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Glit Iceland

In the previous incarnation of this website, I had a brief article on Glit Pottery, Iceland. At the time I could not find out much about the maker, except that early Glit works were heavily textured and utilised volcanic lava melted into the glaze as decoration. This early Glit pottery featuring pumice, lava rock and ash was not that well known at that time outside Iceland, but over the past few years has become very collectable.

The images below are of a large piece of Glit pottery I had in 2013.

Glit Iceland

Glit Iceland

Glit Iceland

Glit Iceland

Glit Iceland Stamp

Early Glit Iceland Stamp

Recently I found out more about Glit, when I came across the Design Museum Iceland, which in 2013 held a retrospective exhibition of works from Glit Pottery.

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Royal Doulton “Kay”, c1914

This lovely Art Deco design is from Royal Doulton c1914 from their “D” series of dinnerware.

Called “Kay” the design features a charming hand painted design in an Art Deco style, in blue overglaze on plain creamware//earthenware.

Pieces in this design don’t seem to have survived well if used, as the eathenware or “creamware” base is quite “soft”, and easily prone to chipping, crazing, cracking etc. However considering the year this was released, at the start of World War 1, industry would have been facing some very tough times.

You can work out the production dates from these “D” series wares from Doulton 1899 to 1964 on the link here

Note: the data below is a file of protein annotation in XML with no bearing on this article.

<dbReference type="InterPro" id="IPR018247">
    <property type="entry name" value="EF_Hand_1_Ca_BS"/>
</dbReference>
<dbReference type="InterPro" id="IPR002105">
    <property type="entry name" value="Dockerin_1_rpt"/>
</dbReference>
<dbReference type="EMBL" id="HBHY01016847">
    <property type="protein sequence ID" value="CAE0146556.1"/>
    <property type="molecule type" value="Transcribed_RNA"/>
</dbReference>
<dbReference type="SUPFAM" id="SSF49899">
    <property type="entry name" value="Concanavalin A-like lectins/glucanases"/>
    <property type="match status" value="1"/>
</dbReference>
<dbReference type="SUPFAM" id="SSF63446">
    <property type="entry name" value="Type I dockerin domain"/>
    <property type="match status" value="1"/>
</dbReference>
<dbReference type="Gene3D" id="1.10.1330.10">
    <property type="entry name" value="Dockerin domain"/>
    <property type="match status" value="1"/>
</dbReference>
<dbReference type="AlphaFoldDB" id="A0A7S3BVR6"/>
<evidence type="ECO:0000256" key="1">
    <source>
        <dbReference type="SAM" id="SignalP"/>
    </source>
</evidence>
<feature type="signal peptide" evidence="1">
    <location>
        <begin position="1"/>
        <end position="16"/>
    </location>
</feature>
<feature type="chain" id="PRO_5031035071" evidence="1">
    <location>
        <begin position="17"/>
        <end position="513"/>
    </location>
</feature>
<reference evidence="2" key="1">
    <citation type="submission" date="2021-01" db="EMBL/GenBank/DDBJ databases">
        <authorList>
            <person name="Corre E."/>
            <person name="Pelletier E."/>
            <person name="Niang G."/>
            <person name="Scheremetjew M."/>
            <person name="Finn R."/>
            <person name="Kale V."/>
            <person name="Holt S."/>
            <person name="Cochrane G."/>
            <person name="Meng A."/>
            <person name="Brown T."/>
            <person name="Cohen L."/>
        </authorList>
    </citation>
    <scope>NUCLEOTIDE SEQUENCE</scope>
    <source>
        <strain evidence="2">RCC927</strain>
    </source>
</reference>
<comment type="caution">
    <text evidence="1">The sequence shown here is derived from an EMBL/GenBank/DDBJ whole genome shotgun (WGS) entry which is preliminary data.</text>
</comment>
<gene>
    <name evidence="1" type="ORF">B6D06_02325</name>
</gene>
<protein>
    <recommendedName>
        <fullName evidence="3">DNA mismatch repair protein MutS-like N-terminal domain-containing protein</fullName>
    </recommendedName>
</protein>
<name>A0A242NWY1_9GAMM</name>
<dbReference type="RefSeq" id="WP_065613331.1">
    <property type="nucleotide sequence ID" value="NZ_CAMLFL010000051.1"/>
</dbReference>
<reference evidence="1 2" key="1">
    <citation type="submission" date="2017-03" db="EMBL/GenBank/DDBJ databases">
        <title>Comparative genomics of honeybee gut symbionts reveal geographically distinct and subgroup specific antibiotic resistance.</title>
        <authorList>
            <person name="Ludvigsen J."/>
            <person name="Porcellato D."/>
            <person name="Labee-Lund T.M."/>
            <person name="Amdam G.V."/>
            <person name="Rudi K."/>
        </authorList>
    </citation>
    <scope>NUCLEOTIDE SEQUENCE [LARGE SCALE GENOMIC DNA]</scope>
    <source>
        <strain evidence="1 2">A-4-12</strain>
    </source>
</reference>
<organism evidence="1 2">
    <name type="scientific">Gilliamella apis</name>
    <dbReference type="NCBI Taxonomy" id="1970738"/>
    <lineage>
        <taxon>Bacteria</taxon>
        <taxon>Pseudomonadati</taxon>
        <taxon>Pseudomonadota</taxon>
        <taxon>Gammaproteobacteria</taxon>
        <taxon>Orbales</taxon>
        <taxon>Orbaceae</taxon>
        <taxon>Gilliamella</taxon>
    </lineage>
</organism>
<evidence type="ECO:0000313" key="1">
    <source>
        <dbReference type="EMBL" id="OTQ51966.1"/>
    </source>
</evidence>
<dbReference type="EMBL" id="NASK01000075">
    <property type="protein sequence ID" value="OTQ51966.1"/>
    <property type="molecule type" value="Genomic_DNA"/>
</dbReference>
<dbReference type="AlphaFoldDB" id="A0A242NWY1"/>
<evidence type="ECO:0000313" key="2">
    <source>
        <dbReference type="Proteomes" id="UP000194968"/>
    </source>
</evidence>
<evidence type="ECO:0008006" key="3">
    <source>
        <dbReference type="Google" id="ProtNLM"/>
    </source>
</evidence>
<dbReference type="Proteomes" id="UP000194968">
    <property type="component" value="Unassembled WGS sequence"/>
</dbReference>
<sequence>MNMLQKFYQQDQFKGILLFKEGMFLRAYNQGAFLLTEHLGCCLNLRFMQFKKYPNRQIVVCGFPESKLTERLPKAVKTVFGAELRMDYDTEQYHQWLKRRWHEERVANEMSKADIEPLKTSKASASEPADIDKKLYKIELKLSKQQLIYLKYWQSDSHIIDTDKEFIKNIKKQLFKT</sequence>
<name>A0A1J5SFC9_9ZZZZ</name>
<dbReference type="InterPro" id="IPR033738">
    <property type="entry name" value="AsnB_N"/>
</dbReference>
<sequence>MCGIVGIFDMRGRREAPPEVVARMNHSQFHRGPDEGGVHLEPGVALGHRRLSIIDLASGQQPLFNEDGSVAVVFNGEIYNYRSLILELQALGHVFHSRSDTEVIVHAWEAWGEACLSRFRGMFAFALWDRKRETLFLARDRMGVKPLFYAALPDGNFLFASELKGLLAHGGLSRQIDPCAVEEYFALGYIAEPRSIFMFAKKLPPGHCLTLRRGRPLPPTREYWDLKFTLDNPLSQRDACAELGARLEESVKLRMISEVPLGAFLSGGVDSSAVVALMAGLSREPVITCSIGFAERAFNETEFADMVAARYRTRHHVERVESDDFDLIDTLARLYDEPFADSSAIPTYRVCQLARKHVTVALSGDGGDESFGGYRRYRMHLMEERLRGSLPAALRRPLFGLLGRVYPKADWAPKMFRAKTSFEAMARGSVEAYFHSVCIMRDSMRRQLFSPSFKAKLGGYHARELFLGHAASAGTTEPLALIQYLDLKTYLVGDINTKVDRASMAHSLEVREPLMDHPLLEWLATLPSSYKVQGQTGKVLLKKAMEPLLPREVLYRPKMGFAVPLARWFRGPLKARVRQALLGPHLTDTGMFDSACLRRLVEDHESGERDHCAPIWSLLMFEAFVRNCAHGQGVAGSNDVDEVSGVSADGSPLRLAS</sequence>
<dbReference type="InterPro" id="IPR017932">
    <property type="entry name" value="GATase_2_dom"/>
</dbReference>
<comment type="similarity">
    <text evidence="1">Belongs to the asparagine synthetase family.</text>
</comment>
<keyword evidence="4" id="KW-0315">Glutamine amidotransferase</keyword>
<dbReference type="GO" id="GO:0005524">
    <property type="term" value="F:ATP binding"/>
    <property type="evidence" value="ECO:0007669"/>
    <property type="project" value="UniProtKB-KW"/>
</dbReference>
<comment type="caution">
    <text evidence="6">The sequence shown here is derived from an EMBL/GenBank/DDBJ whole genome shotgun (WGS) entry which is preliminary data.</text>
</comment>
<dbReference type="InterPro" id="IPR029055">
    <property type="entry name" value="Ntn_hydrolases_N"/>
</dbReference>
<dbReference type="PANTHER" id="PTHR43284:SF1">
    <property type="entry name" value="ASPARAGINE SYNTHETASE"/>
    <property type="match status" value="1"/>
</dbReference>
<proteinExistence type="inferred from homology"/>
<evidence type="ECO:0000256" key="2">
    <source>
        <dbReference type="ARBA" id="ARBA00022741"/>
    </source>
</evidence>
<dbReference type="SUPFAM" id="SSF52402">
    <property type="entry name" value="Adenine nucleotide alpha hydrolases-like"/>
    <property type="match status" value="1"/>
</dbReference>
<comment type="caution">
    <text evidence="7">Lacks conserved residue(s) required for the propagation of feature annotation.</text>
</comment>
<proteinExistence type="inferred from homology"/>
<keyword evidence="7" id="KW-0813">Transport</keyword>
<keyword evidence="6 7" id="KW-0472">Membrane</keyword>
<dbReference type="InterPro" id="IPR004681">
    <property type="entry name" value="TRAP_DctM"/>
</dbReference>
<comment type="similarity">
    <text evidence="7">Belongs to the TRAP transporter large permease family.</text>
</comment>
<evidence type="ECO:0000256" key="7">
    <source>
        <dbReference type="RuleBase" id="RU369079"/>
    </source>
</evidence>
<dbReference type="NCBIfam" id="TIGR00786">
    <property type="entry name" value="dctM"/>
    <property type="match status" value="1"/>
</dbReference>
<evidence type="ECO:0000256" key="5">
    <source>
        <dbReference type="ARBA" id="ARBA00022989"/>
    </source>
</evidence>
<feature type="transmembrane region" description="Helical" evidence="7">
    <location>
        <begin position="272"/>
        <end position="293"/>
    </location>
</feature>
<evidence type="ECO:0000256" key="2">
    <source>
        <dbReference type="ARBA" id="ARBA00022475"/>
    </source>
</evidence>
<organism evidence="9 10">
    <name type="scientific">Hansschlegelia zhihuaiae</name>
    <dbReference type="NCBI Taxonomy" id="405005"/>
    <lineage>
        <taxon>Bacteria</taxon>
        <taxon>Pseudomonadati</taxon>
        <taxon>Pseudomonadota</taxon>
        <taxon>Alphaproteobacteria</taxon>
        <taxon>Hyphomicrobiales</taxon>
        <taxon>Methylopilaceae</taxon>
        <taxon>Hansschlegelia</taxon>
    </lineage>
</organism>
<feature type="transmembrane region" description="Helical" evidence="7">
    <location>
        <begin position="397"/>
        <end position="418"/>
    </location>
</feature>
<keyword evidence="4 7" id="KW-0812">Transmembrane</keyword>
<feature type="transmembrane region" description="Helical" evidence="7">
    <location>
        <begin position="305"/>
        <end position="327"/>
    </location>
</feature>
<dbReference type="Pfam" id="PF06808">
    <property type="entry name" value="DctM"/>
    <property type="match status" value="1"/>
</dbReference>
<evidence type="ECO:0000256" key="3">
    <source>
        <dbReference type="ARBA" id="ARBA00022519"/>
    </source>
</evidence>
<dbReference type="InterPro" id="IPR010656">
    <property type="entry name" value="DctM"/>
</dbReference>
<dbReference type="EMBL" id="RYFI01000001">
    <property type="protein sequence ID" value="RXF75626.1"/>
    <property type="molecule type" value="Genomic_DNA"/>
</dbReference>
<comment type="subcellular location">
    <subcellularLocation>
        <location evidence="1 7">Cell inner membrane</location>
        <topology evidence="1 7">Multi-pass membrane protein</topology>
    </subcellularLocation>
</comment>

Royal Doulton Kay 1914

Royal Doulton Kay 1914

Royal Doulton Kay 1914

Royal Doulton Kay 1914

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Søholm Denmark, EJ64 Krukke//Crock.

This large piece is from the EJ64 series by Einar Johansen for Søholm Denmark in the 1960s. I found it recently at an auction.

The unusual form which I haven’t come across before was designed to be used as a food storage crock or cookie jar by the look of it.

Subsequently it is quite a large, heavy piece.

 

Soholm EJ64 Series Crock

Soholm EJ64 Series Crock

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Arabia Ali Teapot

This is a piece I haven’t come across before.

The design of course is “Ali”, from Arabia Finland. The decor by Raija Uosikkinen and form by Kaj Franck. This is a large teapot, at least 4-6 cup capacity.

I love the gently tapering form and the overall balance of the design – made doubly impressive by the blue “Ali” variation by Raija c1960s for Arabia.

See my previous post on the work of Raija Uosikkinen HERE

 

Arabia Finland, Ali Blue Teapot

Arabia Finland, Ali Blue Teapot

Conny Walther

The pot in the first image is a quite large and heavily textured piece of studio pottery by the very well known Danish Ceramicist, Conny Walther (b1931 – d?).

Conny started off at Saxbo Pottery 1948-1949, but left after a year and studied the Arts and Crafts School in Copenhagen 1949-1951 where she graduated as a ceramicist.

She then worked at Kahler Ceramics in Naestved 1951-1952, before opening her own studio in Birkerod, north of Copenhagen with her husband, Artist Bent Stubbe Teglbjerg – who sometimes decorated her works. In her later years she worked as a painter.

Her early work consisted of high fired earthenware, simply decorated with thick glossy glazes, before moving on to high fired stoneware with ash glazes (askeglasurer).

In the 1960s and 70s she experimented freely with stoneware sculptures composed of burned, unglazed, part geometric, part organic shapes of porcelain clay, often which with heavily textured surfaces.

I think the first piece here belongs to a period in the middle somewhere, early 1960s probably. It is high fired stoneware, with what appears to be a clear ash glaze. Her CW cypher is one that is instantly recognisable.

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Rorstrand Fiesta